Mars Perseverance rover

Discussion in 'Astronomy, Exobiology, & Cosmology' started by foghorn, Feb 17, 2021.

  1. foghorn Registered Senior Member

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    There have been Mars rovers before, but I'm excited about this one...
    Tomorrow folks.
    https://www.bbc.co.uk/news/science-environment-56091592
     
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  3. sculptor Valued Senior Member

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  5. exchemist Valued Senior Member

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    I'll be interested in the drone and the oxygen manufacture. However I can already see how this interminable business of looking for life will turn out. Either there will be nothing of significance found, in which case there will follow a hasty qualifier that of course this does not prove that there never was any life on Mars, or they may find something that looks a bit like a stromatolite, in which case they will say it could be a sign of life - but not necessarily. So in the end we won't be any further forward.
     
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  7. Beer w/Straw Transcendental Ignorance! Valued Senior Member

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    Evidence of life is one thing...

    But a fanciful, ambitious crackpot idea... Change the orbit, increase the mass (using meteors with both.) Create oxygen and liquid water.

    I have not drawn up plans for this yet, though.
     
  8. Michael 345 New year. PRESENT is 71 years old Valued Senior Member

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    No garden of Eden to get Creationist excited?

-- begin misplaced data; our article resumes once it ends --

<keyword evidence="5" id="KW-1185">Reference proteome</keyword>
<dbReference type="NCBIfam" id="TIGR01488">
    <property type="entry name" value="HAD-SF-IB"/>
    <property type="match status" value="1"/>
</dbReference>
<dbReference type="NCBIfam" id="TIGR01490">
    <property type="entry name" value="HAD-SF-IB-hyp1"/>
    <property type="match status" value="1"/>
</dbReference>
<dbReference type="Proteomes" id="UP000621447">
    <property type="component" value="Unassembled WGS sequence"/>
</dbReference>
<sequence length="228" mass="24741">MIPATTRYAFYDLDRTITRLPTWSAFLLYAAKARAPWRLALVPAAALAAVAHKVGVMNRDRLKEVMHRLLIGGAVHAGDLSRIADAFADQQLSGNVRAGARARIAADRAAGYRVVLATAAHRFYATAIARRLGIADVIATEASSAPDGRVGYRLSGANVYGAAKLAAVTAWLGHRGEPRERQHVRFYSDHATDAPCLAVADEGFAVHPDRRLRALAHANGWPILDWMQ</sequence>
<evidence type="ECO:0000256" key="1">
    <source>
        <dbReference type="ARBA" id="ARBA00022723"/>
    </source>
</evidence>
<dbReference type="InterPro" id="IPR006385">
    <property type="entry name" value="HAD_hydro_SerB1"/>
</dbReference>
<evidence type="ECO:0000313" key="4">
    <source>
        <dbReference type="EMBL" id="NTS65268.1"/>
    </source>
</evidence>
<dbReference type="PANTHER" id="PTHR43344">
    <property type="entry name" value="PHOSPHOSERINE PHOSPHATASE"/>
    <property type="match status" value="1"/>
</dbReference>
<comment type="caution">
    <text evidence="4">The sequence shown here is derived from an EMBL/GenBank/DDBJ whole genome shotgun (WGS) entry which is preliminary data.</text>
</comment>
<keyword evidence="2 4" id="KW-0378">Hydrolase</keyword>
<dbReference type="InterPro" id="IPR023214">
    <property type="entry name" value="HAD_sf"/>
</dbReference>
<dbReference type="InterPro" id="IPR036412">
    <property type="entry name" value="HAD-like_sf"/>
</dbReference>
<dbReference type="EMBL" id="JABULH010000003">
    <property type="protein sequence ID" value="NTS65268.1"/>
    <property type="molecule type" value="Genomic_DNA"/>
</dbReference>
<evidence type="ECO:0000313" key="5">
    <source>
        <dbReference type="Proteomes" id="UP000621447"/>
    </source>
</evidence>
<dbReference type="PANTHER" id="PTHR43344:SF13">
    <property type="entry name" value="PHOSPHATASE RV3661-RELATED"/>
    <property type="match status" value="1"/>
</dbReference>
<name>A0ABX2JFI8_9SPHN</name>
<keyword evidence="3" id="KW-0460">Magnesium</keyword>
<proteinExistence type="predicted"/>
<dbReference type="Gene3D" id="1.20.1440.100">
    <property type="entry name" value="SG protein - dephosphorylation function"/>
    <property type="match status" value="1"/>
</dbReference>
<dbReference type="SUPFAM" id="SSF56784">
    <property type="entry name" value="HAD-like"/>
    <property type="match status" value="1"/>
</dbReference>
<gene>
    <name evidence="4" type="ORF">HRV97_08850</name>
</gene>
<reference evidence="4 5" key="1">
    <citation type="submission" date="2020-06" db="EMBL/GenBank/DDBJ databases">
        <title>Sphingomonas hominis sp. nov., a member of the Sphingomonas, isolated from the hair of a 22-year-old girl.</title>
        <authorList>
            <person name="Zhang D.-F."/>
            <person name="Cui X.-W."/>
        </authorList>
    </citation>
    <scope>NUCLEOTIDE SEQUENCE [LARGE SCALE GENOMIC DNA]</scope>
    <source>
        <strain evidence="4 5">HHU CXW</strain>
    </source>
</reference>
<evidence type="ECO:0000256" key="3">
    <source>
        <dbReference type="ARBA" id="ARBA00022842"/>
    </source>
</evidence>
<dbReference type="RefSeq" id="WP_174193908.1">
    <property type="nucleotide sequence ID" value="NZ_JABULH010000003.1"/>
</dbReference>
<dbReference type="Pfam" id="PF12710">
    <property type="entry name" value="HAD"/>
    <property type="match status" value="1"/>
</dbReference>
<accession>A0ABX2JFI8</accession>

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  9. foghorn Registered Senior Member

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    Yes, this sounds great, But I wonder where it will take shelter (and keep upright) when dust storms approach. Must look into this.

    Something like the Viking events back in the seventies . I hope this mission proves you wrong.
     
    Last edited: Feb 17, 2021
  10. James R Just this guy, you know? Staff Member

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    Fingers crossed that the landing is successful. Historically, about half of all Mars missions have failed, for one reason or another. Landing on Mars, in particular, is hard.

    Here's the official site:

    https://mars.nasa.gov/mars2020/

    At the time of writing this, the spacecraft is travelling at 76,000 km/hr. Everything has to go just right in order to land it safely on Mars with a speed of zero.
     
  11. geordief Valued Senior Member

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  12. Michael 345 New year. PRESENT is 71 years old Valued Senior Member

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    Please don't